Continuous Integration with Flex, Hudson, and ArcGIS Server-Part V

Fri, Dec 11, 2009 3-minute read

(Part 1, Part 2, Part 3,Part 3, Part 4)

In what I hope is the last post in this particular series, we will get Hudson up, building our project and running our tests. Let’s get to it.

We need to create a job for our Flex project. Click New Job put in a job name (I am using “AGSFlexBuild”) and select “Build a free-style software project” and Click OK. This will bring up the main configuration of the build. The first item we will set up is the Subversion repository. The high-level process that Hudson will follow is:

Put your repository URL in as shown in the above image. In the “Build Triggers” section select “Poll SCM” and put “* * * * *” in the “Schedule” text box. This will cause Hudson to poll SVN every minute.

Now we have to add the build step. Since we have already set up our ant build script, this part is easy. Click “Add Build Step” and select “Invoke Ant”, then fill out the text box as shown here:

At this point if we ran the build from Hudson, we’d get an error complaining about ${deploy_dir}. The reason for this is we don’t have a file on the server (remember when we did that?). There are several possible solutions to this issue.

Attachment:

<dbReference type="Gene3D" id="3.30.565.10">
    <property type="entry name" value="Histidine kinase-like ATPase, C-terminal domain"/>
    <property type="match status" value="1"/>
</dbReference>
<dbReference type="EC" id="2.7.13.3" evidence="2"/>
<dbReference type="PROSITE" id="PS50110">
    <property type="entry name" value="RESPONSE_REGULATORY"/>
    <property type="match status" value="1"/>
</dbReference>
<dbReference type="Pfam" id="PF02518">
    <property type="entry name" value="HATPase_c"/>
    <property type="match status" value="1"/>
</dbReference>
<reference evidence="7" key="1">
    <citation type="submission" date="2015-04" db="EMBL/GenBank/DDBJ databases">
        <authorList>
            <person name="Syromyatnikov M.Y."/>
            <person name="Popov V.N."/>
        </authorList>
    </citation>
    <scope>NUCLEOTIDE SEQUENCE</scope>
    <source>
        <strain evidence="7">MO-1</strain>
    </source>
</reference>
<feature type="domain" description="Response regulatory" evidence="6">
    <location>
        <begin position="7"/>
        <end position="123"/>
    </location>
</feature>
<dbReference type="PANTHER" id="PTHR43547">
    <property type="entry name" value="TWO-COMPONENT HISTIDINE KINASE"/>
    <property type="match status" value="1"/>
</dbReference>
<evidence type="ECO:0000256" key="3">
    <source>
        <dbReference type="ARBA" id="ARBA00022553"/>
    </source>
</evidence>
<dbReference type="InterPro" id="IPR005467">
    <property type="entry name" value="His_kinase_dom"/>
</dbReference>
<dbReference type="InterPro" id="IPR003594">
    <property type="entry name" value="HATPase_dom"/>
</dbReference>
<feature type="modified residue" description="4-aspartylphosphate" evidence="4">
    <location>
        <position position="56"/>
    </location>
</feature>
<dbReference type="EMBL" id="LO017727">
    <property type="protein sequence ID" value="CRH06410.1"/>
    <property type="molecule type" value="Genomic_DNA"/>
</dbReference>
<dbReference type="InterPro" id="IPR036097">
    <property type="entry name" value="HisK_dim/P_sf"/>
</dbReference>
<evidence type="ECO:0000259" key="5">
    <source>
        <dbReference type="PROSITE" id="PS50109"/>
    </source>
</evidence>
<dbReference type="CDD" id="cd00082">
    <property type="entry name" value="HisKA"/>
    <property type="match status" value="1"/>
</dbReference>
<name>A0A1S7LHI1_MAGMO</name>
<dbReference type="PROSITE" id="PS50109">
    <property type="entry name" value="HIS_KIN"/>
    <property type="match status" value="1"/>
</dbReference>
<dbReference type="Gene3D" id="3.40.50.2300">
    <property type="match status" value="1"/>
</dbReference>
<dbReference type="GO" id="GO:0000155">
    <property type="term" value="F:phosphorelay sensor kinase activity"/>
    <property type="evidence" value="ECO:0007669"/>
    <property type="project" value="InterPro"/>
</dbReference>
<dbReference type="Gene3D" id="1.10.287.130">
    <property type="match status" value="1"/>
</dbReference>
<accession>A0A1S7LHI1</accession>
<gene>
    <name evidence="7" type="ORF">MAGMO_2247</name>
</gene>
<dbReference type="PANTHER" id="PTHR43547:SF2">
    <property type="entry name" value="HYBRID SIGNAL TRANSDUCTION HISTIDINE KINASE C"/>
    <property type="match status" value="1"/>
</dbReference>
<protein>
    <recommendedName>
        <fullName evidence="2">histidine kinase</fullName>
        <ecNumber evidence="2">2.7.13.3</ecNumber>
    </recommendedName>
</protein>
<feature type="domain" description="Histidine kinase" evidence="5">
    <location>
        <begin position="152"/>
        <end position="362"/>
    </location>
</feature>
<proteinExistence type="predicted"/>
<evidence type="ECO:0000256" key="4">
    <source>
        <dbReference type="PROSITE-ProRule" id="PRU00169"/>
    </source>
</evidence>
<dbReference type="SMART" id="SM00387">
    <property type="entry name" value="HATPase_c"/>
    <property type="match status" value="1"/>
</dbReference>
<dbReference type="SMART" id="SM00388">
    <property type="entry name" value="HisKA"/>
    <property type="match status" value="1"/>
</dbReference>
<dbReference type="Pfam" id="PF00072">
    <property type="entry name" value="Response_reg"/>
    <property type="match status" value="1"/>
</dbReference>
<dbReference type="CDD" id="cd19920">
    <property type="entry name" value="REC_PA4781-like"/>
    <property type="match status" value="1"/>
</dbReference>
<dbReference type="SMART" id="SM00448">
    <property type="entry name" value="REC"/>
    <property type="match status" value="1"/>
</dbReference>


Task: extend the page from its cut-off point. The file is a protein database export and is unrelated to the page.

The final build step to be configured will run the tests. Add another build “Invoke Ant” build step that invokes the “test” ant task. At the bottom of the page, click the “Save” button. This will take you to the AGSFlexBuild Project page.

A continuous integration process is incomplete without some kind of notification when the build fails. There are a couple of options for notification: e-mail, CCTray, or twitter, just to name a few. E-mail is available in the base Hudson package (see Manage Hudson, Configure System, put in SMTP information). CCTray allegedly works, but I don’t use it and can’t find it. Twitter is available as a Hudson plugin.

Speaking of plugins, there are TONS of them. Twitter, Git, Windows Authentication, etc. You can find them in the Hudson configration pages of the site. I reccommend you look through them and find what you need. ¬†Finally, it’s super easy to get Hudson running as a Windows service, as there is a “Install as Windows Service” option in the Manage Hudson configuration area.

It’s difficult to find a stopping place when discussing Hudson, so if you have questions, send me an e-mail or leave a comment. The code for this series can be found on github (you could fork it and test using Hudson with git, just for fun…. ;)) I hope someone found this series useful.